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What you need from your CI

By Ladislav Prskavec (@abtris, ladislav.prskavec@oracle.com) on 30 Jan 2019

Apiary is using multiple Continuous Integration Engines (CIE). Our testing tool Dredd, for example, uses Travis CI to support multiple versions of Node.JS, and AppVeyor to support Windows. For a couple of projects we use Wercker which supports the Oracle Managed Kubernetes running our workload.

While our stack is based on Node.JS, we use many other languages including C++, Python, Ruby and Go. We use Git as our source control management. The Apiary team consists of about 25 engineers working across more than 100 projects. In this post I will focus on the biggest Apiary project, a big monolith app in Node.JS with external services using FaaS (AWS Lambda).

We started using CircleCI for our application in 2012. In 2015 we introduced parallelism for tests, initially with 2 nodes which we have since increased to 8. In 2016 we moved our testing to Docker to improve the isolation. Since 2017 we have been using CircleCI 2.0 (docker native).

apiary timeline

What do you need from your CIE?

In my point of view, these are the most important features of a CIE:

  1. Speed
  2. Reliability
  3. Scalability
  4. Maintenance costs

1. Speed

Firstly let me ask this: do you ever think about your builds? Try answering these questions:

  • Do you know your time to deploy?
  • Do you know how much time is spent in queue?
  • What is the maximum acceptable time for your build (5, 15, 30 min, 4h)?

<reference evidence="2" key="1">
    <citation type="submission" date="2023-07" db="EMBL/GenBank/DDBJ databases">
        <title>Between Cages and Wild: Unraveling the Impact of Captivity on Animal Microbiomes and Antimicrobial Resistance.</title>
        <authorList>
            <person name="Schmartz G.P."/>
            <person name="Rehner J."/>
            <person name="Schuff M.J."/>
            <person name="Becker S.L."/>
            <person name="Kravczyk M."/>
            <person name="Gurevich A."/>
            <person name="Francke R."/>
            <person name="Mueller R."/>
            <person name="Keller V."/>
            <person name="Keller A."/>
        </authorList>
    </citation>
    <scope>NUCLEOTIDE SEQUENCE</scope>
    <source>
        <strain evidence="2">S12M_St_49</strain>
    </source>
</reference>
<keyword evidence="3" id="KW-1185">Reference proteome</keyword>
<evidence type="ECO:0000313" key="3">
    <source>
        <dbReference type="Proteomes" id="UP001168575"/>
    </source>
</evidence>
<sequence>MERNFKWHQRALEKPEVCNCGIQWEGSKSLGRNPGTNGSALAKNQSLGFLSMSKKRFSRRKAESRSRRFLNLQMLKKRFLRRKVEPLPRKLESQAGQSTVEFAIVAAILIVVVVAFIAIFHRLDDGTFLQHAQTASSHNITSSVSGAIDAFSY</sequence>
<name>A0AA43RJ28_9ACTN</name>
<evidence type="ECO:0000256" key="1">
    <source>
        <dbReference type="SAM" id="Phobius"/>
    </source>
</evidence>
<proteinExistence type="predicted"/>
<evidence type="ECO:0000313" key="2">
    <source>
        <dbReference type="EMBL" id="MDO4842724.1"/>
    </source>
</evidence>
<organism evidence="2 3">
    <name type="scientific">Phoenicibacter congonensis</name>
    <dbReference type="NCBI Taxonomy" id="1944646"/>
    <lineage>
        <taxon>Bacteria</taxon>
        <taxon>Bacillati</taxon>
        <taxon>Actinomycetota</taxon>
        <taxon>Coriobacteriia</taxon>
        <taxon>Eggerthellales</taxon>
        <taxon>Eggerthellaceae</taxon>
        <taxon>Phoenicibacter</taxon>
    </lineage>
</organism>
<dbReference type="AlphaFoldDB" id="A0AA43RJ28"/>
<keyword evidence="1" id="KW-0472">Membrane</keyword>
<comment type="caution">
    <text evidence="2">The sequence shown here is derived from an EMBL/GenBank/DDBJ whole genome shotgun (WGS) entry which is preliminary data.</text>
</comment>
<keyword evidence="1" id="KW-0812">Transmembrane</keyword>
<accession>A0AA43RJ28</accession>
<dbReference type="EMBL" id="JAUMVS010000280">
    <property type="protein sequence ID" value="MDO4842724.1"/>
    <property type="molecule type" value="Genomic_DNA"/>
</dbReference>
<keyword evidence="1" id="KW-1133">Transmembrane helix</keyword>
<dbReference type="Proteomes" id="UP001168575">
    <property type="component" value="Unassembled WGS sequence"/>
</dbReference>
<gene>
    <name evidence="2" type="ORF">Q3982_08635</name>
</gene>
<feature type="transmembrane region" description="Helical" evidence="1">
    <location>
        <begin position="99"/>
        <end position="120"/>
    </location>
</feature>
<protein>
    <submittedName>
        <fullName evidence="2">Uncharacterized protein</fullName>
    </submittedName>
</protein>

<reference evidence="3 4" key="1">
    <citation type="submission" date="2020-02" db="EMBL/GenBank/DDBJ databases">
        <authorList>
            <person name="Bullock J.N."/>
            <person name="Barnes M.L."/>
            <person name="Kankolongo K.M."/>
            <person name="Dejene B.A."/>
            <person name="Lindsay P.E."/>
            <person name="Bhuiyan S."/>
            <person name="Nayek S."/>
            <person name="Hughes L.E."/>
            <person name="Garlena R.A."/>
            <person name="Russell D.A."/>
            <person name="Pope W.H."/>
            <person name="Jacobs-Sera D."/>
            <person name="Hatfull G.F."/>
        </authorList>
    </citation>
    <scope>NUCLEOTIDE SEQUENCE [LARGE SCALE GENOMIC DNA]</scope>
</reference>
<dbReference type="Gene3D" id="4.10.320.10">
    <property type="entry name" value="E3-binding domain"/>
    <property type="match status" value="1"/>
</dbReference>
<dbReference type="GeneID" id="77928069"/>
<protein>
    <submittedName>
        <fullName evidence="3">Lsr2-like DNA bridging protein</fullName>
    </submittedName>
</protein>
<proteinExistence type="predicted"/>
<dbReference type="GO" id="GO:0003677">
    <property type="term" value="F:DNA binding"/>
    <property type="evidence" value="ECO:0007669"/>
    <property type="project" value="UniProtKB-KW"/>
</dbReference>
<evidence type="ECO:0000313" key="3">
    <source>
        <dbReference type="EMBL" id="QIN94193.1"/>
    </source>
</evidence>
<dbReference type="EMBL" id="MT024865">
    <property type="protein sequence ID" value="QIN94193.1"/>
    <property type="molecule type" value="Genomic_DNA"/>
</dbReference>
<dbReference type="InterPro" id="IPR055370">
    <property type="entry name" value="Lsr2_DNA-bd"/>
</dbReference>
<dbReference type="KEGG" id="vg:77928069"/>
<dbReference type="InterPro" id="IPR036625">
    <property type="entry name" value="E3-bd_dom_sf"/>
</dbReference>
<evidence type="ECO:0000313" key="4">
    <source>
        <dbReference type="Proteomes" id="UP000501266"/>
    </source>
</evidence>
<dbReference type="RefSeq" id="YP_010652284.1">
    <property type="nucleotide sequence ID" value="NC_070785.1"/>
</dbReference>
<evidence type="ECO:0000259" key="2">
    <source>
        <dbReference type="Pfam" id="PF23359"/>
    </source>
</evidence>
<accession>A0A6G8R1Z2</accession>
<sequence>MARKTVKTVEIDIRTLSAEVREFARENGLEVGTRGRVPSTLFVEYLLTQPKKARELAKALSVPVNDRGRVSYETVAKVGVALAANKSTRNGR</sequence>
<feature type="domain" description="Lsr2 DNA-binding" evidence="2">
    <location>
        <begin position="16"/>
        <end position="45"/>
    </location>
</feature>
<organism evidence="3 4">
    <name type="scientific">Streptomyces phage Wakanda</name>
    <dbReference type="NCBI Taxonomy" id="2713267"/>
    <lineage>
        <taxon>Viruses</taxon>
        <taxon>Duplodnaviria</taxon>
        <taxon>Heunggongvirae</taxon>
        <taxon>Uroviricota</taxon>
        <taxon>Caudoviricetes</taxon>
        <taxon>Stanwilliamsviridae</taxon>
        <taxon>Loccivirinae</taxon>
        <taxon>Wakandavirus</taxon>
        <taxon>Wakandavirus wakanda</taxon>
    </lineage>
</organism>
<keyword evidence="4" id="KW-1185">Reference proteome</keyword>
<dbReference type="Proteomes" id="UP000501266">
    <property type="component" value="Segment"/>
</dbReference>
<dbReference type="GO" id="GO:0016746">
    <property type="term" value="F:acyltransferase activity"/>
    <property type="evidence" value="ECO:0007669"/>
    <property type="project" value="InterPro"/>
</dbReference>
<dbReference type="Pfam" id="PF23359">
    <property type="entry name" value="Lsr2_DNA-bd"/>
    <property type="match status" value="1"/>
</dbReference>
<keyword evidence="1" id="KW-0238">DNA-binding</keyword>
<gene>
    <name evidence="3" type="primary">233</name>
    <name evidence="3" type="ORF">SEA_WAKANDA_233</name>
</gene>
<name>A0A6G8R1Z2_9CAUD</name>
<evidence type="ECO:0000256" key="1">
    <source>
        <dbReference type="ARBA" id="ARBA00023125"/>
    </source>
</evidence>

• Do you monitor those times or are you just guessing?

In 2016 we had problems with the speed of our test suite. As you can see on the graph below, our tests in that year took 28 min in May and ended up taking up to 50 min in November. This caused multiple problems and affected the team morale. People started ignoring flaky tests and running more retries. The time to deploy was horrible and we couldn’t deploy new features as fast as we built them.

build times

We launched an engineering project to solve the problem of the long time it took to deploy. We started with these main points:

  • Awareness
  • Groups
  • Parallelism

We looked for easy ways to improve the results. We invested more money and divided the test suite to run in parallel containers, going from 4 to 8 containers per single build and eventually ended up using 33 containers in CircleCI (enabling 4 parallel builds of the monolith). We created our own tooling called Testmon that can trigger builds running during the night, collect metrics from those builds, and produce reports which we display in the office to increase visibility of problematic tests. All metrics are pushed into our monitoring, and using PagerDuty we have set up alerting on possible problems, as well as creating incidents to make sure those issues are resolved.

On the graph below you can see how we split the tests into groups. We moved the longest running tests and the least frequently changing parts into nightly builds. We ended up splitting the master test suite into 8 containers. We used Testmon for autobalancing, because every day it calculates the test suite configuration using the LPT algorithm.


CircleCI does have its own metrics called Insights. They aren’t very helpful for making decisions, because you can only see the build times for the past 3 months, and it’s impossible to see the details or modify them for your specific use case.

circleci insights

That is why we are using Testmon to collect these metrics:

  • ci.<APP_NAME>.overall_time - Duration of the whole CI run since submission
  • ci.<APP_NAME>.build_time - Duration of the job run
  • ci.<APP_NAME>.queue_time - How long this job was queued for before the run
  • ci.<APP_NAME>.cumulative_time - The sum of all containers’ build_time
  • ci.<APP_NAME>.cumulative_test_time - The sum of the running times of all tests
  • ci.<APP_NAME>.build_time.containerX - build_time on container X
  • ci.<APP_NAME>.test_time.containerX - test running times on container X
  • <APP_NAME>.eslint_errors - linting errors

and tags:

  • success
  • failed
  • canceled
  • timedout
  • infrastructure_fail